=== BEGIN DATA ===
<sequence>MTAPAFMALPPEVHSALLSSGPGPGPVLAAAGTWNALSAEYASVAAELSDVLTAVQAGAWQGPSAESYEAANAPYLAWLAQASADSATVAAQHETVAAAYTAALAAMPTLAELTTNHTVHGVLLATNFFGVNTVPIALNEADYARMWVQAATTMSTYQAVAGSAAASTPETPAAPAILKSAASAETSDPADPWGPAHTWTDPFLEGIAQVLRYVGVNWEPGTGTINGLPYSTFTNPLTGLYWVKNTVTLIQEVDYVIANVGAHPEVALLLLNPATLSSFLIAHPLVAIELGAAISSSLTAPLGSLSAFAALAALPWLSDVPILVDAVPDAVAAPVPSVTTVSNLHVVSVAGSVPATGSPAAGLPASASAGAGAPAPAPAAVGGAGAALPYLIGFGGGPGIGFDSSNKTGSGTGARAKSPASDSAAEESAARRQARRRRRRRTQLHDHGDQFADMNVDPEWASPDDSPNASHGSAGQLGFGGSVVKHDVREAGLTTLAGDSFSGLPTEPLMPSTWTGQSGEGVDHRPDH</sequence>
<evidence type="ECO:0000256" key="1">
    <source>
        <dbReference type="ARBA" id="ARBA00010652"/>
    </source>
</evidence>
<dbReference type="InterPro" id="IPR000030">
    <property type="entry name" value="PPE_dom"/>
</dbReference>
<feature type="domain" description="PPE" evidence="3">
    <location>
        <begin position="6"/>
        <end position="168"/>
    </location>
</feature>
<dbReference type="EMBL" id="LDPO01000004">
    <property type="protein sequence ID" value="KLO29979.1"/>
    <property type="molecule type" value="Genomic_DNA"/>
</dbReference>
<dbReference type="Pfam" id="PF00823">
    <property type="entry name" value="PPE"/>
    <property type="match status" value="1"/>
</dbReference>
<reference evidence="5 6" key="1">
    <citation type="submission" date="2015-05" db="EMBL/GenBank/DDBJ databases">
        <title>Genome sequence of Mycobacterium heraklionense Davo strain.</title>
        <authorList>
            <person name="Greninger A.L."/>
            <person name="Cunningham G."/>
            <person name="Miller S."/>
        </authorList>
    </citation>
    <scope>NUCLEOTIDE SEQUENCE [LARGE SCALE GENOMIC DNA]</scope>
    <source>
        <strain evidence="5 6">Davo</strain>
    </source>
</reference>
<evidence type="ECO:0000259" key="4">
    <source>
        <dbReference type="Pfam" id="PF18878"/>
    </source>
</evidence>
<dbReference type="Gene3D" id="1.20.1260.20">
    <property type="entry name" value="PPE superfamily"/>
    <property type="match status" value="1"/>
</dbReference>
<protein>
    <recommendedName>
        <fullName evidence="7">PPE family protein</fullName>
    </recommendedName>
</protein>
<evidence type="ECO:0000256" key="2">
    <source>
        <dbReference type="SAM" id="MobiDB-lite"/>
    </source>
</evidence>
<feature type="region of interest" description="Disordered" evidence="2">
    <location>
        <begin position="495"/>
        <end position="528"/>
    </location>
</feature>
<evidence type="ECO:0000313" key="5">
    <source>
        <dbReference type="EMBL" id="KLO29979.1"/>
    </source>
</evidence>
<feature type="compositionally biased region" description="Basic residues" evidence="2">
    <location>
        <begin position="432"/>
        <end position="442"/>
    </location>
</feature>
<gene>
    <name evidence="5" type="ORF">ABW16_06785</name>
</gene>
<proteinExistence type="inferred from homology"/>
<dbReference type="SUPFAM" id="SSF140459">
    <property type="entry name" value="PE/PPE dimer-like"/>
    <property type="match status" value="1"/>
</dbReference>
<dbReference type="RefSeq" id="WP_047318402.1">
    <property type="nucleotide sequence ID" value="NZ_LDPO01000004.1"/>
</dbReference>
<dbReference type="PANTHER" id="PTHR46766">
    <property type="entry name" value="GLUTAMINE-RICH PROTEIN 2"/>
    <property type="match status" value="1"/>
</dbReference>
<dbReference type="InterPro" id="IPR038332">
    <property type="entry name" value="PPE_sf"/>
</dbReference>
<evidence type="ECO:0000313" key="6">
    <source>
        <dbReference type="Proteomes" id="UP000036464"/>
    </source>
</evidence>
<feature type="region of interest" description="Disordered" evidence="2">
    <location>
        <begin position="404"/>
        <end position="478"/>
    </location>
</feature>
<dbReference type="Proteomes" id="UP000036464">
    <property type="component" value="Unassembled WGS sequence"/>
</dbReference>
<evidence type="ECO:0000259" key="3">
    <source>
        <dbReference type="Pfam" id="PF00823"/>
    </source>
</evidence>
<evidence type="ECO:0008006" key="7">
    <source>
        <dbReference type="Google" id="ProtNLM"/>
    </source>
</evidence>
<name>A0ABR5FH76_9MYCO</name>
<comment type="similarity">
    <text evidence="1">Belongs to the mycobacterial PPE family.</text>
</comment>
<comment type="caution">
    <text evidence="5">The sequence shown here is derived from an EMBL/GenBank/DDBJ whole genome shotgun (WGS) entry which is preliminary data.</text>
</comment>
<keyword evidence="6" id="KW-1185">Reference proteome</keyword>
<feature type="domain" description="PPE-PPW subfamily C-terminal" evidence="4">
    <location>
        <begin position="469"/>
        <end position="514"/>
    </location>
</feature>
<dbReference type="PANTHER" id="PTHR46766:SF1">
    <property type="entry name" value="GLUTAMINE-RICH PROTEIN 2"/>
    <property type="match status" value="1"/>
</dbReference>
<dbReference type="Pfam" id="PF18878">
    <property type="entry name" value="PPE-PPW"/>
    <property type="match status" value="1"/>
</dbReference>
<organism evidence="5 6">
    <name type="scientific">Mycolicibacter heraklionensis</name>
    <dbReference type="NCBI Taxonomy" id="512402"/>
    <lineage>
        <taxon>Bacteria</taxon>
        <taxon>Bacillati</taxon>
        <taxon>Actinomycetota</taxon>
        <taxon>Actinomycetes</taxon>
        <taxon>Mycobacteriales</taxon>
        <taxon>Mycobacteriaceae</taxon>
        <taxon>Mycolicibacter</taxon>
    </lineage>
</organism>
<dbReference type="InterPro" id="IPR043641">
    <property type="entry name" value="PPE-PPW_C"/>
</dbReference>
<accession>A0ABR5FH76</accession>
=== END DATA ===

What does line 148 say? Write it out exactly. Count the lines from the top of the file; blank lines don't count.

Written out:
        <taxon>Mycolicibacter</taxon>